Never in the history of this country has someone so perfectly described slavery without realizing it.
Rep. Peter Welch (D-VT) tried to make a poignant point Tuesday afternoon about the government shutdown, but bungled the message so badly he issued an apology. Welch was attempting to promote a bill he introduced that would prohibit federal employees from being forced to work without pay. Quibble with the bill all you like (they’re working for delayed pay, but will eventually be paid for their work), but the problem here is how Welch presented his bill.
“Never in the history of this country has it been legal to make people work for free but that’s what’s happening to federal employees. This can never happen again,” Welch tweeted while linking to a VTDigger article about his bill.
Welch, a seven-term congressman, was quickly reminded that, actually, there was this one other time in our nation’s history where it was “legal to make people work for free.”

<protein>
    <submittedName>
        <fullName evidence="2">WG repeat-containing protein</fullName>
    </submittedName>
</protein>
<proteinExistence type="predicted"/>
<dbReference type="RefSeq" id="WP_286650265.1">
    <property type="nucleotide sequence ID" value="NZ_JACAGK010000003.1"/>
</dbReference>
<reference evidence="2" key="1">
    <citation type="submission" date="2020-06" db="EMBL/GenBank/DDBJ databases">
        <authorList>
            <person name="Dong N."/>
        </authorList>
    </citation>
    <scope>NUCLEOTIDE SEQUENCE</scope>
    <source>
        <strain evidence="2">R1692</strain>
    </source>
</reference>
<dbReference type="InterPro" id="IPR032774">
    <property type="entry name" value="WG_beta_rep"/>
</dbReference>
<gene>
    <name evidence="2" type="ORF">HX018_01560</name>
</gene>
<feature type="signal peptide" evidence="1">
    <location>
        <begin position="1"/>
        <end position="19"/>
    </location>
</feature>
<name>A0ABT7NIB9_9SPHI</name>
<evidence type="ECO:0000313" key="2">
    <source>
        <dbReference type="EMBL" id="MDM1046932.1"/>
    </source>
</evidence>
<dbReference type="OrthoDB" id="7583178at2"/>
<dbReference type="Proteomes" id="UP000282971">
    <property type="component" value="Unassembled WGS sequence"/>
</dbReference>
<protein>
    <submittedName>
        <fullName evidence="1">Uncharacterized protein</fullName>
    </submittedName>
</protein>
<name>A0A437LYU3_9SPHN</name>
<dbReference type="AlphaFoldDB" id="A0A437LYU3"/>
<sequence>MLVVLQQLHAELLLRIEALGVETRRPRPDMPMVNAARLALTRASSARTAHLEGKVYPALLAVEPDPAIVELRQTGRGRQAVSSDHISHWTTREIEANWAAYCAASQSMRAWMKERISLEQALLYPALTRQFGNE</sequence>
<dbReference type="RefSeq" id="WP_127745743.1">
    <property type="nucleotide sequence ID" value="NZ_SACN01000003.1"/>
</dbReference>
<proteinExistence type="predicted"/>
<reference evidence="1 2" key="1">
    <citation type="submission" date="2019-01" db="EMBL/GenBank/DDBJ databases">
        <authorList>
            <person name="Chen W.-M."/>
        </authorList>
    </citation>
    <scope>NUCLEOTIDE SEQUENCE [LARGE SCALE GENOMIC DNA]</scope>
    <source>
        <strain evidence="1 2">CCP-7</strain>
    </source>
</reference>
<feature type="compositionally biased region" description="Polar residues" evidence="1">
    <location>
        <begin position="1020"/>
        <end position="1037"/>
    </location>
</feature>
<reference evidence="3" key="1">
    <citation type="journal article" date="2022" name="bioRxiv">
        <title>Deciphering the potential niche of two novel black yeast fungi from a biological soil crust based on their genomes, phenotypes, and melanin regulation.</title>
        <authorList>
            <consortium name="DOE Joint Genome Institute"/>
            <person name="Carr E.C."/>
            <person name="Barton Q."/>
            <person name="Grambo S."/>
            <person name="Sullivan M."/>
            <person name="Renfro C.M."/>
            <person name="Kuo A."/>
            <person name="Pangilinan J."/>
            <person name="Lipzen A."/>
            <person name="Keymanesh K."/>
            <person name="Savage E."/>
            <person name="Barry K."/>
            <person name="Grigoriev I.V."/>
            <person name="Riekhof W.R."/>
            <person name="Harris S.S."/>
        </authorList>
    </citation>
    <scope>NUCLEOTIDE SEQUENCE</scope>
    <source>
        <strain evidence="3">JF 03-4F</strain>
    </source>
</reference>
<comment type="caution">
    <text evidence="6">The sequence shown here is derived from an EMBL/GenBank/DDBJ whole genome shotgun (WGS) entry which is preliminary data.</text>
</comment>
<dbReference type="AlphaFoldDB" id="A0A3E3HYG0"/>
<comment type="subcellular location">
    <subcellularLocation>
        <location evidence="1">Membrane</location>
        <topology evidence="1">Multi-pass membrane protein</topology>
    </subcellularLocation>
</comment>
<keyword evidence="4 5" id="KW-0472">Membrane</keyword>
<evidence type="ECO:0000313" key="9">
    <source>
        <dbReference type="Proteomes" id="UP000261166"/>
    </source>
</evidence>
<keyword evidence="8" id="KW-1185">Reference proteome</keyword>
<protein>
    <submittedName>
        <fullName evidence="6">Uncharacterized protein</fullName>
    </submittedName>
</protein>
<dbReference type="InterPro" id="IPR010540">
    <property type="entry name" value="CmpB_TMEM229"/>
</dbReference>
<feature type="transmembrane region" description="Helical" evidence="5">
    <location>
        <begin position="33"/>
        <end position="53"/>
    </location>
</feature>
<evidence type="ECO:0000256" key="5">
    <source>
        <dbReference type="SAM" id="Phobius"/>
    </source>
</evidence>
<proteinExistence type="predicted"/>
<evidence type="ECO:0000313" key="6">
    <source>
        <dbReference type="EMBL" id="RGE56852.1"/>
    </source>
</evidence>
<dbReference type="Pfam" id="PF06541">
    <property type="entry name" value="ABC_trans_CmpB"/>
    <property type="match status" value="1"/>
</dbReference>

Slavery. That time was when slavery was legal.
About two hours later, Welch tweeted an apology for his original tweet.
“Sincere apologies,” he wrote. “Nothing worse in the history of our country than the brutal inhumanity of the horrible, relentless, and savage infliction of involuntary servitude-slavery- on millions of people whose freedom was denied. Nothing.”
This follow-up tweet, naturally, has received much less attention than his first tweet, which received 3,500 retweets, 3,200 comments, and 9,700 likes. His apology only received 621 retweets, 685 comments, and 4,800 likes, as of this writing.
Politico notes that “An estimated 400,000 federal workers are currently facing the reality of working without pay, as the longest federal government shutdown in history reaches its 32nd day with no immediate end in sight.”